"It's funny. I used Vlatko as an example of me as a young inexperienced coach, taking my lumps. and he was the one that was giving them to me most of the time," he said."

So, what impressed Oliviero the most?

"Just so organized, methodical in his approach," he said. "I think his selection of players and the type of player he wanted in his system, which consisted of not only very good possession players but also players that were really dynamic in the attack, players that could wear you down with good team possession. If and when they lost the ball, they also could create a lot of opportunities through their pressure on defense."

In fact, Andonovski added a few wrinkles and innovations to the arena game that are still being utilized today.

"If you look at teams before Vlatko came in, a lot of teams were predicated on a target system, holding balls up, pulling balls back out, which is very effective," Oliviero said. "He added something to the arena game through the transition and pressure part of the game. Vlatko took it to a whole other level."

Which is something that Assadpour hoped Andonovski will do with the U.S. women. Andonovski won't have much time to implement before the next major competition -- the 2020 Tokyo Summer Olympics.

"I always thought the women's national team was unbelievable," Assadpour said. "They've had a lot of success, but I always thought also that they can be a lot better than what they are. I think he's going to take them and reach the level of potential that they can be at. With that said, I still want everyone to understand they are still the best in the world, but I think they can hit a potential that separates themselves from everybody else and I think Vlatko can make that happen for them."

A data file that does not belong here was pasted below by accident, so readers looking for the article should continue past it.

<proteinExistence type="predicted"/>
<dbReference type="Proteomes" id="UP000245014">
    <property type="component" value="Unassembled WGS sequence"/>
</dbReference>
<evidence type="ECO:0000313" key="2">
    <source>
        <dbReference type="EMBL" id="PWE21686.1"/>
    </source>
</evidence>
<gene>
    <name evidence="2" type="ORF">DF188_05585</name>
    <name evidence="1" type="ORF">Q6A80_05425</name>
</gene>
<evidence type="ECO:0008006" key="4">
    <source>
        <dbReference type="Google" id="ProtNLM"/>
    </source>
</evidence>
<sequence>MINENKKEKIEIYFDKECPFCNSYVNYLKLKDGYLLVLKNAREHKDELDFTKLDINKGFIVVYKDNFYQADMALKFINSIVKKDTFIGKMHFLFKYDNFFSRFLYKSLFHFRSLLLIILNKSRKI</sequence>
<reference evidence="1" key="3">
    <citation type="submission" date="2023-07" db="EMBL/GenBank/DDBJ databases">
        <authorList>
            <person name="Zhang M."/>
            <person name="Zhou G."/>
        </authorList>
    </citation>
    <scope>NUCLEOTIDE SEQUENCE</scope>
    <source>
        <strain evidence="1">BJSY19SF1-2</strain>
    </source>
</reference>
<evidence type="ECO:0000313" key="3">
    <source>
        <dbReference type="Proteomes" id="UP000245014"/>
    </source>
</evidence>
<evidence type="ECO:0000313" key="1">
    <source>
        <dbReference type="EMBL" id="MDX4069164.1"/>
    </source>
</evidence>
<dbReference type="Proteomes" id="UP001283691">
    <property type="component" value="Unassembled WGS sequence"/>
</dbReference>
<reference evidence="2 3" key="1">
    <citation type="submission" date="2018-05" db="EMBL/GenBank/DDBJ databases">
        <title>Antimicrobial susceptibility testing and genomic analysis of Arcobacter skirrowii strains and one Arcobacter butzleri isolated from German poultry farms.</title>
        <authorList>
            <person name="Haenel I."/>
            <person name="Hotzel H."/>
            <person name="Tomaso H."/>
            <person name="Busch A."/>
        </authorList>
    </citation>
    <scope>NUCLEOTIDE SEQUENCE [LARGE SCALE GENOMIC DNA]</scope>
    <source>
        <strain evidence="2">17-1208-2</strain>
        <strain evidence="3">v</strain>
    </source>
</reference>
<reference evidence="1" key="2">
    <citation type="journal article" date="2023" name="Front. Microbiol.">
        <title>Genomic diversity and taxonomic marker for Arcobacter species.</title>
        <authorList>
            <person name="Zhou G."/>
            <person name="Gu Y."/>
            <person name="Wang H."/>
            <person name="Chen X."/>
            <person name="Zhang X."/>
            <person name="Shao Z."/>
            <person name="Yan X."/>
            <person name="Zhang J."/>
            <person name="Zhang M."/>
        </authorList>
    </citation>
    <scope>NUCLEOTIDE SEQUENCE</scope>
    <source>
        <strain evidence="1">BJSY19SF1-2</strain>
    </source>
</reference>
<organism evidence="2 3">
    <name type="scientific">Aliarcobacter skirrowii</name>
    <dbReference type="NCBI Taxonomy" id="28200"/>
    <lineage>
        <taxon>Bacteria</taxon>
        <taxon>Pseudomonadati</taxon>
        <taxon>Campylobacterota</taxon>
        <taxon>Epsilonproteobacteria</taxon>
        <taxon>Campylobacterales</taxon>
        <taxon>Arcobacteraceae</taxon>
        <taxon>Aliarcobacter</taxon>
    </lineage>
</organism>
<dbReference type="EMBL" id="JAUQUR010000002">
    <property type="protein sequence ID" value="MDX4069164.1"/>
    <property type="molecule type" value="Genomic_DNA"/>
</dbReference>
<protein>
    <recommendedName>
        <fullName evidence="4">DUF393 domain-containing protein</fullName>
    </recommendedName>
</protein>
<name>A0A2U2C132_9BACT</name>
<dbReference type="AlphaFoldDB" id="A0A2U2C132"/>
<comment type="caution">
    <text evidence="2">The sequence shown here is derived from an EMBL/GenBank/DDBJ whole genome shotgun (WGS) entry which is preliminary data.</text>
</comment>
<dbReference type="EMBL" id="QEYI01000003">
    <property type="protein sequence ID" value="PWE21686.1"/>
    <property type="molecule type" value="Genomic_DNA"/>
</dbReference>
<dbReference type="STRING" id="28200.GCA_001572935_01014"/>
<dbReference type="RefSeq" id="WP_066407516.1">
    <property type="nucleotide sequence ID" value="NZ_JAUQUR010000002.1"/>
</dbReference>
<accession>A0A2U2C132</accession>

Arena soccer is the anthesis of the outdoor game, which is much slower paced. Most coaching outdoors is done prior to the match. There is plenty of direction given before kickoff in the arena game, but a coach must need to be quick on his decisions as fast as players are with their feet.

Oliviero felt the arena game prepared Andonovski well for the USWNT job.

"I know if you asked Vlatko about coaching in the arena game, he'll tell you it's just non-stop," he said. "There are so many facets to the game, and it’s constant coaching vs. the outdoor game where you have your plan going into the game. You've got to wait 45 minutes, to talk to your team again. Usually, you'll make adjustments at halftime and go back and hopefully they work in the second half. Indoors, it's just constant. The ball doesn't go out of bounds. It's a lot of chaos. There's a lot of different parts of the game that constantly need attention. not only from coach, but just even the players, keeping them focused for the entire game.

"Coaching, there's a lot to do in the arena game. It's great preparation for him making it to the next step."

During a three-year period in Kansas City, Andonovski pulled off a rare double, coaching the MASL and NWSL teams there at the same time. The seasons didn't overlap -- arena soccer was played in the late fall, winter and early spring -- while the women competed in the spring and summer -- but he discovered there always was plenty of work on his plate.

"It was intense, it was stressful," he said. "It was no days off and I think it was a great challenge and it set me up for the stress of coaching the U.S. Women's National Team, which demands the highest standards in the world for player and coach."

"For all the challenges that are going to be ahead of me, now I completely understand the challenges of coaching the U.S. Women's National Team are going to be greater," he said. "But I hope to get up to speed as soon as possible and get the job done."

It seems Vlatko Andonovski always has.